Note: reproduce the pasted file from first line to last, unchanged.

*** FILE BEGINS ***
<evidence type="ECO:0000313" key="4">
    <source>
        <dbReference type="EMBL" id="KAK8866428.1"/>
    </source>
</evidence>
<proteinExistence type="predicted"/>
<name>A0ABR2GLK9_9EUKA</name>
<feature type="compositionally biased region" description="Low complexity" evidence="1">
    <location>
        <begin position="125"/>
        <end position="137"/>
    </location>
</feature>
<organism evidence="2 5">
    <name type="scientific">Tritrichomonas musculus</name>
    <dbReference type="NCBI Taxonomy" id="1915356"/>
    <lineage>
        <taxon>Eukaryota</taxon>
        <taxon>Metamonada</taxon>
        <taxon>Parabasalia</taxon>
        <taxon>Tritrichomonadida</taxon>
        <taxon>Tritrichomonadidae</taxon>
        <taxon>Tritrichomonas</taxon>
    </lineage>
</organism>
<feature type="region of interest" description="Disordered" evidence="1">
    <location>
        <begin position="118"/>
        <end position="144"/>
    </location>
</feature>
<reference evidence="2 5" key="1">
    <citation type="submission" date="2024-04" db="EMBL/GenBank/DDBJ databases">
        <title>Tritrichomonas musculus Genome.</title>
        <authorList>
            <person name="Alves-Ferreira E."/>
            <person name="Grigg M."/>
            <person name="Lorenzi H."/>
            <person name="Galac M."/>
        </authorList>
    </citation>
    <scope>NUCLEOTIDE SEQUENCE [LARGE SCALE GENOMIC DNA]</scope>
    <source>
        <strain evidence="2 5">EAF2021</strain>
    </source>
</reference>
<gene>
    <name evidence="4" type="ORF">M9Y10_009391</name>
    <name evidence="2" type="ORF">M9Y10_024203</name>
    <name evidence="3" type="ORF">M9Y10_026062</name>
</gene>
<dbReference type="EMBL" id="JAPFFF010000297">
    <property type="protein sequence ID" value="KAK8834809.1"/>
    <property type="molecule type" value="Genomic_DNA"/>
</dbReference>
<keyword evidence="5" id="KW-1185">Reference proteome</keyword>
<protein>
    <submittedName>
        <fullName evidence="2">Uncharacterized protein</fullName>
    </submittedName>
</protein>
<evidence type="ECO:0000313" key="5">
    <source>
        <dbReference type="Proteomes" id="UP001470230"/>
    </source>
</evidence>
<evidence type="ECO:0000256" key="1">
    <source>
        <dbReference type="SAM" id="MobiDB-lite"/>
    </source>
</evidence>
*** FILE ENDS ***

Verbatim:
<evidence type="ECO:0000313" key="4">
    <source>
        <dbReference type="EMBL" id="KAK8866428.1"/>
    </source>
</evidence>
<proteinExistence type="predicted"/>
<name>A0ABR2GLK9_9EUKA</name>
<feature type="compositionally biased region" description="Low complexity" evidence="1">
    <location>
        <begin position="125"/>
        <end position="137"/>
    </location>
</feature>
<organism evidence="2 5">
    <name type="scientific">Tritrichomonas musculus</name>
    <dbReference type="NCBI Taxonomy" id="1915356"/>
    <lineage>
        <taxon>Eukaryota</taxon>
        <taxon>Metamonada</taxon>
        <taxon>Parabasalia</taxon>
        <taxon>Tritrichomonadida</taxon>
        <taxon>Tritrichomonadidae</taxon>
        <taxon>Tritrichomonas</taxon>
    </lineage>
</organism>
<feature type="region of interest" description="Disordered" evidence="1">
    <location>
        <begin position="118"/>
        <end position="144"/>
    </location>
</feature>
<reference evidence="2 5" key="1">
    <citation type="submission" date="2024-04" db="EMBL/GenBank/DDBJ databases">
        <title>Tritrichomonas musculus Genome.</title>
        <authorList>
            <person name="Alves-Ferreira E."/>
            <person name="Grigg M."/>
            <person name="Lorenzi H."/>
            <person name="Galac M."/>
        </authorList>
    </citation>
    <scope>NUCLEOTIDE SEQUENCE [LARGE SCALE GENOMIC DNA]</scope>
    <source>
        <strain evidence="2 5">EAF2021</strain>
    </source>
</reference>
<gene>
    <name evidence="4" type="ORF">M9Y10_009391</name>
    <name evidence="2" type="ORF">M9Y10_024203</name>
    <name evidence="3" type="ORF">M9Y10_026062</name>
</gene>
<dbReference type="EMBL" id="JAPFFF010000297">
    <property type="protein sequence ID" value="KAK8834809.1"/>
    <property type="molecule type" value="Genomic_DNA"/>
</dbReference>
<keyword evidence="5" id="KW-1185">Reference proteome</keyword>
<protein>
    <submittedName>
        <fullName evidence="2">Uncharacterized protein</fullName>
    </submittedName>
</protein>
<evidence type="ECO:0000313" key="5">
    <source>
        <dbReference type="Proteomes" id="UP001470230"/>
    </source>
</evidence>
<evidence type="ECO:0000256" key="1">
    <source>
        <dbReference type="SAM" id="MobiDB-lite"/>
    </source>
</evidence>